Anchor Work in The Subway, Zion National Park
Zion's Subway is a wonderful, beautiful canyon, enjoyed by many people in several different ways. I made a run through on a recent weekend to re-locate the first anchor, bolted this spring but not in the best place (from my point of view). I also wanted a look at the last drop with a thought to what happens if the logs crossing the watercourse wash out next winter or spring. I ended up placing four new bolts and removing one, and coming to an appreciation of the Subway-handlining community. My other objective was to write a new description of the approach, while I was actually doing it.
The Park did a lot of work on the trails last winter and spring, and I think they did a really good job. On the approach, they relocated sections of the trail to stay on the slickrock rather than cross sections of woods/brush. They re-cairned the route and removed non-helpful cairns off to the side. In the lower part of the canyon, the walkout, they brushed out quite a few of the braided trails, trying to focus use on exactly one trail. I think they also did a good job down there, and that the walk out is considerably easier without so many choices to be made (most of which were bad choices). Let's give our thanks to the Wilderness crew for taking care of this.
There appeared this spring a two-bolt anchor at the "first obstacle". The placement of the anchor encourages people to rap down into the nasty V-slot, which I considered to be a bad idea. That rappel is awkward and the rope can get stuck in the slot when being pulled. So I was determined to re-locate the anchor to the top of the big rock, which would make it easier for people to rappel down the face of the boulder, and would stop increasing the rope grooves on that boulder. Also this spring, the floor of the canyon in this area moved down 2 feet, so that all options for getting past the first obstacle were 2 feet higher.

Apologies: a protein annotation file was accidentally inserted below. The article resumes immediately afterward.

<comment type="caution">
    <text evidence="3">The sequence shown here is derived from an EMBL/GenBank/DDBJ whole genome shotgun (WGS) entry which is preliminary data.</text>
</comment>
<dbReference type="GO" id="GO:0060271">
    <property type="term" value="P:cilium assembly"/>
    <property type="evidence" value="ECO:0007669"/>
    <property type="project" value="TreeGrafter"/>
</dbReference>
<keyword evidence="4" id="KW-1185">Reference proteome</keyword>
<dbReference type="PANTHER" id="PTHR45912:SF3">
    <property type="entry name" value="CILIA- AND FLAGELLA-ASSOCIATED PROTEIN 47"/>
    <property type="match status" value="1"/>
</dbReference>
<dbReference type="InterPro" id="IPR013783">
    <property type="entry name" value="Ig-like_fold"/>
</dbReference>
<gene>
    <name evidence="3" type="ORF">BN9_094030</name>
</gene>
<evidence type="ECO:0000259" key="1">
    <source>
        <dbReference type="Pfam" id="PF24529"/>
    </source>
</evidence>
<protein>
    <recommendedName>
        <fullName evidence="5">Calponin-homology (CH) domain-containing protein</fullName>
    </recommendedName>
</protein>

One of the benefits of drilling bolts in a popular canyon is that I therefore got to spend an hour at this place, and got to see four or five groups pass through this obstacle. While I personally loathe handlining, some of these groups were definitely into the handlining thing, and doing it well. Which let me appreciate that while I don't handline the Subway, a lot of people do; and my new anchor, better for the rappellers, was not suitable for handlining. Therefore, I left one of the two bolts of the other anchor, while rigging my new anchor on top of the boulder for rappellers. Bolts are 2 x Powers Powerbolts 1/2" x 3-3/4", galvanized steel. The front face of the boulder can be handlined, but the drop at the bottom is now about 5 feet and undercut.
I also checked out the double-rabbit-hole route that Shane had been talking about - pretty sweet!
Further downcanyon, at the last drop, I looked at the logs crossing the watercourse where a man from California died the week before. Sad. The webbing anchor there had been removed. There are not many logs left there, and I suspect they will be washed out by this spring's flood - and thus access to the left side of the canyon where the rappel/handline anchors and downclimbing options will become very difficult. I looked around on the right side of the canyon and chose a place that offered the easiest to start rappel option. Unfortunately, even this place is probably too steep to handline down. I did not see a slope low-enough angle to allow for a reasonable handline.
Here I placed two bolts (Powerbolts 1/2" x 3-3/4", galvanized steel) and rigged a sling in the usual way.
Then I walked out.